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FCC Denies Petitions on Call Sign Usage, Expanded Privileges


On August 9, the FCC denied two Petitions for Rule Making: one to prohibit what the petitioner called “the false or unauthorized use of an Amateur Radio call sign,” and one to wishing to expand privileges on the 15 meter phone band for General and Amateur Extra class licensees.

Eric R. Hilding, K6VVA

Eric R. Hilding, K6VVA, of Morgan Hill, California, filed a Petition for Rule Making in November 2009, asking the FCC that Part 97 of the Commission’s Rules “be amended to prohibit the false or unauthorized use of an amateur radio call sign.” Hilding, in his Petition, made the argument that “the grant of an Amateur Radio operator/primary station license and call sign is actually a federal fingerprint and federal identity that is unique to one, and only one, individual person or club entity, using the same principle as assignment of unique federal Social Security numbers. Any unauthorized use or identity theft of a person’s Social Security number is rightfully a federal crime.”

Hilding cited several instances where a “psychotic individual” allegedly used valid call signs of well-known amateurs and DXpeditions to post on “multiple international anonymous Internet proxy servers to post non-international goodwill content foul trash. Clearly, many of these ongoing posts are a form of electronic ‘harassment’ and ‘stalking.’ Some of the postings constitute a form of ‘electronic hate crime’...very disturbing is that the perpetrator of these electronic crimes is most likely an FCC Amateur Radio licensee.”

Hilding proposed changes to Part 97 to reflect his belief that using someone else’s call sign is a form of identity theft. He called on the FCC to add language to Part 97 stating that “[a]ny misrepresentation or unauthorized use of a Federal Communications Commission licensee’s unique call sign identity, whether made over the public airwaves, Internet packet cluster system postings, cellular or non-cellular telephone connections, electronic based communications or print media formats of any other nature, shall be considered a form of federal identity theft and a federal crime,” and wanted those who violated this provision to face consequences of jail time up to five years and/or fines up to $50,000. Hilding wanted his proposed amendments to be effective retroactively as of January 1, 2007.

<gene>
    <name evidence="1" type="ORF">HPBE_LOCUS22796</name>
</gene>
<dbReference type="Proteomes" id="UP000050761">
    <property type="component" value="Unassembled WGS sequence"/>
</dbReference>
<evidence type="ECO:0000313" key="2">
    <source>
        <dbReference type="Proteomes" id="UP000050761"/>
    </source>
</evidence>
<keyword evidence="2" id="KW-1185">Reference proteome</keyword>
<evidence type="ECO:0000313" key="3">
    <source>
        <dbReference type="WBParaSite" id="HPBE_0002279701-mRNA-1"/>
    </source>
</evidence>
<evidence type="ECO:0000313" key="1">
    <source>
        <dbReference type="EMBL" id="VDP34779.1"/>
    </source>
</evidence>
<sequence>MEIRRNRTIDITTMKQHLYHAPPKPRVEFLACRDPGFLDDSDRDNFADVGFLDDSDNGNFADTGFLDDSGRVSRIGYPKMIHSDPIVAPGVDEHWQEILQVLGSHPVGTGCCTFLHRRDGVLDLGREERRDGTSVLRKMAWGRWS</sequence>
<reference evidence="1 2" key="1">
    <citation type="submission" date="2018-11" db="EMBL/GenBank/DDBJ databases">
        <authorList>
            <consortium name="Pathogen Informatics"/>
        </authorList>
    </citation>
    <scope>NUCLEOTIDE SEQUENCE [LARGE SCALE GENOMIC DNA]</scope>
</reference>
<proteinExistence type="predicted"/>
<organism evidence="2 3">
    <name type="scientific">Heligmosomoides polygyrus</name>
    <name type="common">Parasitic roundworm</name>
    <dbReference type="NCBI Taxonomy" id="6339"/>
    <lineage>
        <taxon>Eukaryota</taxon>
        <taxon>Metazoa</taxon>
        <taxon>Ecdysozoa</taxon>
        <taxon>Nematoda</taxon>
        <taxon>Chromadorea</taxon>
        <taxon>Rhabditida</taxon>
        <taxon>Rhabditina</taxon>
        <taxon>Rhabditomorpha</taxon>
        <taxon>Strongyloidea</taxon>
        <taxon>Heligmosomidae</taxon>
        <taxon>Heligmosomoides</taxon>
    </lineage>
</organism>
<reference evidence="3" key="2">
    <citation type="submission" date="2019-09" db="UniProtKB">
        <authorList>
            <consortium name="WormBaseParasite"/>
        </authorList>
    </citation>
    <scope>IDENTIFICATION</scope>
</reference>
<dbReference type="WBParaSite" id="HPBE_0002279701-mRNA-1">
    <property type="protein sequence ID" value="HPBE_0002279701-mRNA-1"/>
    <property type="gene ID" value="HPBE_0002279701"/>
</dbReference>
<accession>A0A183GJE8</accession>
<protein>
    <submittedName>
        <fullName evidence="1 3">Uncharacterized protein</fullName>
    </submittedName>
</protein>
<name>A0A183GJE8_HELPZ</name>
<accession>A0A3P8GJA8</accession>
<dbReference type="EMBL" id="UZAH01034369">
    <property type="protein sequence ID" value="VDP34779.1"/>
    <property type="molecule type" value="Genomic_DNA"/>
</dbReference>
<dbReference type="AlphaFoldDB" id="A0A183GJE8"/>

In its denial of Hilding’s Petition, the FCC said that Part 97 of the Commission’s Rules regulates only the Amateur Radio Service: “Regulations regarding other forms of communications would be beyond the scope of Part 97. Given that Part 97 already prohibits amateur stations from transmitting false identification, we conclude that the rules already address the misuse of amateur call signs to the appropriate extent, and that your Petition presents no grounds for amending Part 97.”

Richard Ebeling, K2UTC

Richard Ebeling, K2UTC, of White Plains, New York, filed a Petition for Rule Making in December 2009, requesting that the FCC amend Part 97 to authorize more spectrum for voice communications, specifically, to increase the segment in the 15 meter band authorized to General and Amateur Extra class licensees for phone emissions by 75 and 50 kilohertz, respectively.

In his Petition, Ebeling argued that the frequency segment available for phone emissions allotted to General class licensees in the 15 meter band should be returned to what it was prior to the Commission's Incentive Licensing decision in 1967. The FCC noted in its denial letter that Ebeling believed that taking away these privileges “unfairly disadvantaged General class licensees.”

The FCC pointed out that it recently increased the spectrum amateur stations could use for voice communications in various amateur bands, specifically, that the spectrum that General class licensees may use for phone emissions in the 15 meter band was increased by 25 kilohertz. “The Petition does not address this action, or otherwise present evidence that the current amount of spectrum in the 15 meter band available for voice communications is inadequate,” the FCC said. “Consequently, we conclude that the rule change you request is not necessary.”



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